Argentine Oreste Berta’s self-built Formula 1 car and engine came so close starting a grand prix.
While the 1975 Argentinian Grand Prix will be remembered for Carlos Reutemann’s Brabham retiring almost within sight of the flag to the despair of the local crowd to allow Emerson Fittipaldi to scoop up the win for McLaren on this day 36 years ago, there is another less famous, but quite intriguing story around that race. And no, I’m not talking about Wilson Fittipaldi’s disastrous debut in the family’s new Copesucar. This one’s better than that…
The most curious story of that weekend has to be about Oreste Berta’s LR1. Berta had already surprised the World Sportscar grid with his impressivel little Cosworth-DFV powered Group 5 Prototype at the 1970 Temporada rounds at Buenos Aires, as well as at at the Nürburgring 1000Km. Built at Berta’s La Fortaleza, Córdoba shop in central Argentina, a lack of sponsorship put paid to that car’s short life.
Undeterred, Berta set about building his own 3-litre V8 and he soon had eight orders for new engine. His efforts were however slowed by supplier problems that caused issues in dyno testing, as well as hollow state funding promises. But Berta persevered. Then in 1972, Emilio Bertolini put an evolution of Berta’s LR sports car powered by his eponymous V8 on pole for the Buenos Aires Sudam sports-prototype series opener, in spite of the presence of Europe’s finest…
Sadly a chaotic delayed start caused the engine to boil on the grid. Ángel Monguzzi then put the car on the second row of the Interlagos 500, but a vapour lock caused fuel starvation and retirement from the race. Berta was frustrated, but a 1973 call from Seattle-based Argentine businessman Francisco Mir saw Berta into a new direction.
Mir commissioned Berta to build Formula 5000 car. Oreste and his little team quickly built the monocoque, mated it as a stressed member to Mir’s Chevrolet V8 and Berta’s Hewland DG300 gearbox and computer designed the suspension. The car was then shipped to Mir’s US workshop to enable easier access to the necessary lightweight aero fittings and materials we needed completion. Those components were not available in Argentina at the time.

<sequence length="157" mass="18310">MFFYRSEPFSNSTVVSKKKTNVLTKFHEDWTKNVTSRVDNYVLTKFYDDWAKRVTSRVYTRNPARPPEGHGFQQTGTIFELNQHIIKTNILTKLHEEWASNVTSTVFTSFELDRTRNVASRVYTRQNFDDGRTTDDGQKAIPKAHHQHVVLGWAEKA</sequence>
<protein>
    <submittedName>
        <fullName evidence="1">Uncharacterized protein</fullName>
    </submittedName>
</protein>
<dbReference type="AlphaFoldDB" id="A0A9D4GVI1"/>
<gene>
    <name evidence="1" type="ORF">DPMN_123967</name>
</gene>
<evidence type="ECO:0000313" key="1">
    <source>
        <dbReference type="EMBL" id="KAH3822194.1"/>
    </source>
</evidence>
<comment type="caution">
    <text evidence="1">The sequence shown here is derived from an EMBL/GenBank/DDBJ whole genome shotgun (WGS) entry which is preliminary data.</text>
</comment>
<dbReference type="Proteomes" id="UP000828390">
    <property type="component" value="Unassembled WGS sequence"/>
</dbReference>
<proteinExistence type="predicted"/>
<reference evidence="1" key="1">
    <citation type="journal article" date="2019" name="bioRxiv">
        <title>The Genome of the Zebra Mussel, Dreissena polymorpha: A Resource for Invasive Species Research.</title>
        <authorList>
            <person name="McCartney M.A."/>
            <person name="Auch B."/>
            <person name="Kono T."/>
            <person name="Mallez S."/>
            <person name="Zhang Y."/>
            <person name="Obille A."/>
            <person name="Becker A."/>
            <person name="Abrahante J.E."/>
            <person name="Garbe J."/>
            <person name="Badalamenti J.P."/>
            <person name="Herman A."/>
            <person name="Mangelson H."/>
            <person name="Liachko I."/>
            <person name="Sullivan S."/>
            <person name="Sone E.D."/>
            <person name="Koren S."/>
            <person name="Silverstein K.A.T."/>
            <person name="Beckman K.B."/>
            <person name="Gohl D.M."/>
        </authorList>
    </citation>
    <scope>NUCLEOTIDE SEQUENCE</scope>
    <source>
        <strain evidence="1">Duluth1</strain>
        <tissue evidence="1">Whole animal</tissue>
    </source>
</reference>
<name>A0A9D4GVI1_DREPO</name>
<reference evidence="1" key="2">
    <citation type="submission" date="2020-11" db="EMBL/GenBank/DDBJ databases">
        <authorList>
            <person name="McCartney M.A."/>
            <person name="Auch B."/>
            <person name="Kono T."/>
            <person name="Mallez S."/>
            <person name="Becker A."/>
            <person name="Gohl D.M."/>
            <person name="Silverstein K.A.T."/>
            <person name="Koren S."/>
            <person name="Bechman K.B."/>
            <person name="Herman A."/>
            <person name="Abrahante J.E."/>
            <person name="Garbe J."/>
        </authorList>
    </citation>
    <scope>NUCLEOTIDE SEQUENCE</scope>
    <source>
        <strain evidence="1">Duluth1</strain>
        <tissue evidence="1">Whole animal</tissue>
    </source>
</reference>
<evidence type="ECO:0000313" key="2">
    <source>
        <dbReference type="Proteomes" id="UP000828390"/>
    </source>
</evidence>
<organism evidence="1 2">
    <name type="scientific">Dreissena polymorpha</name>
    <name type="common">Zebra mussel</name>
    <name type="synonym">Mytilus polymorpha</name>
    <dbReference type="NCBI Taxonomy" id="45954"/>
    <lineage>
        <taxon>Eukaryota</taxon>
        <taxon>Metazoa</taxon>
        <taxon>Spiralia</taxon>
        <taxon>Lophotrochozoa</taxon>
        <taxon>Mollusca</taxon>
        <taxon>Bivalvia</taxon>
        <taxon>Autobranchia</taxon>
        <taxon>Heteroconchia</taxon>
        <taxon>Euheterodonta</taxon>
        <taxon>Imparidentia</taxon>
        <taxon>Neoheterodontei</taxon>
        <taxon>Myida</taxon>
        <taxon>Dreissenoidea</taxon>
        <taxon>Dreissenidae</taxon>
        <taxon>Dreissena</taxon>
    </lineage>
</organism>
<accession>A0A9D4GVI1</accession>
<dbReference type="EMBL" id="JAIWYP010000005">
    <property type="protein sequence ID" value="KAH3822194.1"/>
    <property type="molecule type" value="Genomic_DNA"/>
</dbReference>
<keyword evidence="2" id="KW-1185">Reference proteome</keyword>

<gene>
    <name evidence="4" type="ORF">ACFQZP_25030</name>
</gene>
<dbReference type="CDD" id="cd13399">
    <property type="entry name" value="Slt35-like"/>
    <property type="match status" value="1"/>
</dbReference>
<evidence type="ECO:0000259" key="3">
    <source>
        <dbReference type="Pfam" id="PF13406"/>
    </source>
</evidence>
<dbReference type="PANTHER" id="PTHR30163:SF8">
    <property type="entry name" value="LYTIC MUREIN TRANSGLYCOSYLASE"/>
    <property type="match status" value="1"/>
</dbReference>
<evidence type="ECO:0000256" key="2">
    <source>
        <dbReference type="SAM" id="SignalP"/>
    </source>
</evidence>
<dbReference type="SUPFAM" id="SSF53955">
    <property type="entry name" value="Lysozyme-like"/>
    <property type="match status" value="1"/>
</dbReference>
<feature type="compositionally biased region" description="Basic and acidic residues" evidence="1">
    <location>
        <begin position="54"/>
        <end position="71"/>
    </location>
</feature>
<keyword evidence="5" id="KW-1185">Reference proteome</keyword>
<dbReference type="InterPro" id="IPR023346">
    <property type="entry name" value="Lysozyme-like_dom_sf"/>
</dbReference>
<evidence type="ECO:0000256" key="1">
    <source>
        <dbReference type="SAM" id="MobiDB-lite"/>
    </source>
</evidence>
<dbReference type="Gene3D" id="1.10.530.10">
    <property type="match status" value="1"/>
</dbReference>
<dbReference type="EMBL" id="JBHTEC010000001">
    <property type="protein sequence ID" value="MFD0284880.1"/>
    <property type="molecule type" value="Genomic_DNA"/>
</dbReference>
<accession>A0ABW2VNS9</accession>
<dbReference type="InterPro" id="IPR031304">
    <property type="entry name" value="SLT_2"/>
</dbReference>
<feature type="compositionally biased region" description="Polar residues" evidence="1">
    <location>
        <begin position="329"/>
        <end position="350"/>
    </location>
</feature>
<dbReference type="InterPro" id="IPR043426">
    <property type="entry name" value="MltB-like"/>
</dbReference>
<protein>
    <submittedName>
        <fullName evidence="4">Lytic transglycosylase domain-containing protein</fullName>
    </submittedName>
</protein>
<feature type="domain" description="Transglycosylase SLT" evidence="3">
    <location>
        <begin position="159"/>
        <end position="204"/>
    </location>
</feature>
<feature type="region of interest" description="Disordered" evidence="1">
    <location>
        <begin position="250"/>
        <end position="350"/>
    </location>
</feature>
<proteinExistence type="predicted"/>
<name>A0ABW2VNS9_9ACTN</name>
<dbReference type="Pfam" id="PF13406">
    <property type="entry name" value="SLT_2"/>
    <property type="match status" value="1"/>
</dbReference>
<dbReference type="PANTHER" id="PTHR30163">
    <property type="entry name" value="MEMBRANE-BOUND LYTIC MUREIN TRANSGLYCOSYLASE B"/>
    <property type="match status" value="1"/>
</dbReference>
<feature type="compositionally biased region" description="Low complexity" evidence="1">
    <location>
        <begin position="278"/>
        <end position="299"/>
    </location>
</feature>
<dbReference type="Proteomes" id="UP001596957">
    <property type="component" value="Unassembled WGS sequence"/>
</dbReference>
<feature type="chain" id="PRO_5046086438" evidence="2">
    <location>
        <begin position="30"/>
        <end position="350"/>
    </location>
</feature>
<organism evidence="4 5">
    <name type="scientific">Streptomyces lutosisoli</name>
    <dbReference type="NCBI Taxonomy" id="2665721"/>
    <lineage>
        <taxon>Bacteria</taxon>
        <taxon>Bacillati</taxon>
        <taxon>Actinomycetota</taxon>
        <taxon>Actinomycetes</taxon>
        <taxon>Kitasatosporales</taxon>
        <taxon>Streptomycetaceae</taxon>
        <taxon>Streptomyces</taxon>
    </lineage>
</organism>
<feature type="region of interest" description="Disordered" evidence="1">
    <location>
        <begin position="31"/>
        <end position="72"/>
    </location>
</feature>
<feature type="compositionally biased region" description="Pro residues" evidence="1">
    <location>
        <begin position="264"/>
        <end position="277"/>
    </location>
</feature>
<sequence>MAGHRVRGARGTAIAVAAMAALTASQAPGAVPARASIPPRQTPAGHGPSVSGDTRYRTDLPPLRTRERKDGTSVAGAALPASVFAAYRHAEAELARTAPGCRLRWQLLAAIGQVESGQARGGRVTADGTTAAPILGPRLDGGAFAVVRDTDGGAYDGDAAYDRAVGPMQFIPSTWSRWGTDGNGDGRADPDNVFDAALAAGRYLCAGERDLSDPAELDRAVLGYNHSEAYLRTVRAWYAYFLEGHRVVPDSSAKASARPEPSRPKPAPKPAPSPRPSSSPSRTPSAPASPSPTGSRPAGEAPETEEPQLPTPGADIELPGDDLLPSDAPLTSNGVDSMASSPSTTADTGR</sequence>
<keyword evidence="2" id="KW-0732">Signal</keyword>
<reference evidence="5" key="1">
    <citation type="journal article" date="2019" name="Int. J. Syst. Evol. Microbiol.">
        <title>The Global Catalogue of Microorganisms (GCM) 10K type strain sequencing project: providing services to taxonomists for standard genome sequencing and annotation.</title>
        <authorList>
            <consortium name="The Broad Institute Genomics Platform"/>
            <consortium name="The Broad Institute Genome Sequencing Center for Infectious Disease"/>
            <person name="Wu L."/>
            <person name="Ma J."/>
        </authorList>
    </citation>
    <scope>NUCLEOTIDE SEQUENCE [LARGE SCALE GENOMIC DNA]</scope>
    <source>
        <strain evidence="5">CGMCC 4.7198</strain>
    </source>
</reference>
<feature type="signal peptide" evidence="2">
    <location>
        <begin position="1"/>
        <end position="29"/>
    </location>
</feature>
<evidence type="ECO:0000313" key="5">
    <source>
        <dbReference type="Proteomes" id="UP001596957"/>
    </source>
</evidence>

Argentinian Néstor García Veiga tested the car at Willow Springs, setting the second-quickest F5000 lap there in the process. There was another twist as Berta and Mir fell out and and Oreste returned to La Fortaleza to ponder his project’s future. Berta soon went ahead with typical verve, adapting the engine, chassis and suspension. To Formula 1 specification…
Faced with almost no budget in spite of many promises of support, Berta pushed on, convinced that sponsorship would surely follow once people saw the finished car. The LR1 was duly completed a fortnight before the 1975 Argentinian Grand Prix and Berta towed it the 700km towed to Buenos Aires to shake it down and test on tyres left over from the ‘74 Grand Prix.
First Berta turned in a few laps, before García Veiga took over. The car proved sensitive to set-up changes and the tram managed to sort it quickly, with Viega soon down to times within a couple of seconds of the ’73 grand prix pole time. But the Berta V8 was overheating and threatening to tighten up. Short of funds, Berta could not afford new big end bearings.
The Fittipaldi brothers offered to loan Berta a Cosworth DFV, but wary of potentially hefty repair bills should it be damaged, Berta graciously turned down the offer. Then local enthusiast Arturo Scalise offered to buy Berta a Cosworth DFV on suggestions that an engine could be flown in in time for the race. Faced with the same dilemmas, Berta again declined.
The Berta LR1 story was however not yet over. US oval racer Bill Simpson was looking to gain road course experience. He saw the Berta and approached Oreste with a plan to convert it back to Formula 5000 spec. Simpson practised at Long Beach, but did not start after a half shaft broke. Berta then put Argentine Rubén Luis Di Palma into the car in a last minute deal for the October Monterey Grand Prix at Laguna Seca.
He qualified 28th, 5.5 seconds off Mario Andretti’s Lola T332 pole pace, but the car once again failed to make the start. Berta then put a promising unknown young driver by the name of Rock Mears in the car for a February 1976 non-championship F5000 race at Riverside. Berta’s stars finally aligned as Mears put the LR1 on pole position and led until he spun into retirement.
Berta had to however return to Argentina to pay attention to his business. That brought an end to his optimistic, ever-evolving and versatile F1 chassis’ quite amazing competition life. Oreste Berta went on to become a major force in Argentinean motorsport, scoring several multiple national single-seater, saloon car and rally championships before establishing himself as the among country’s foremost touring car team owners and engine builders.
82 year old Berta’s Formula 1 foray, albeit a struggle, is a story of true grit and determination: “It was a time when technologically in our country was not that far behind the rest of the world in designing and constructing racing cars,” he concluded in a more recent interview. “But then the technological gap grew and grew. What I learnt in those years has however proved so valuable through the rest of my working life.”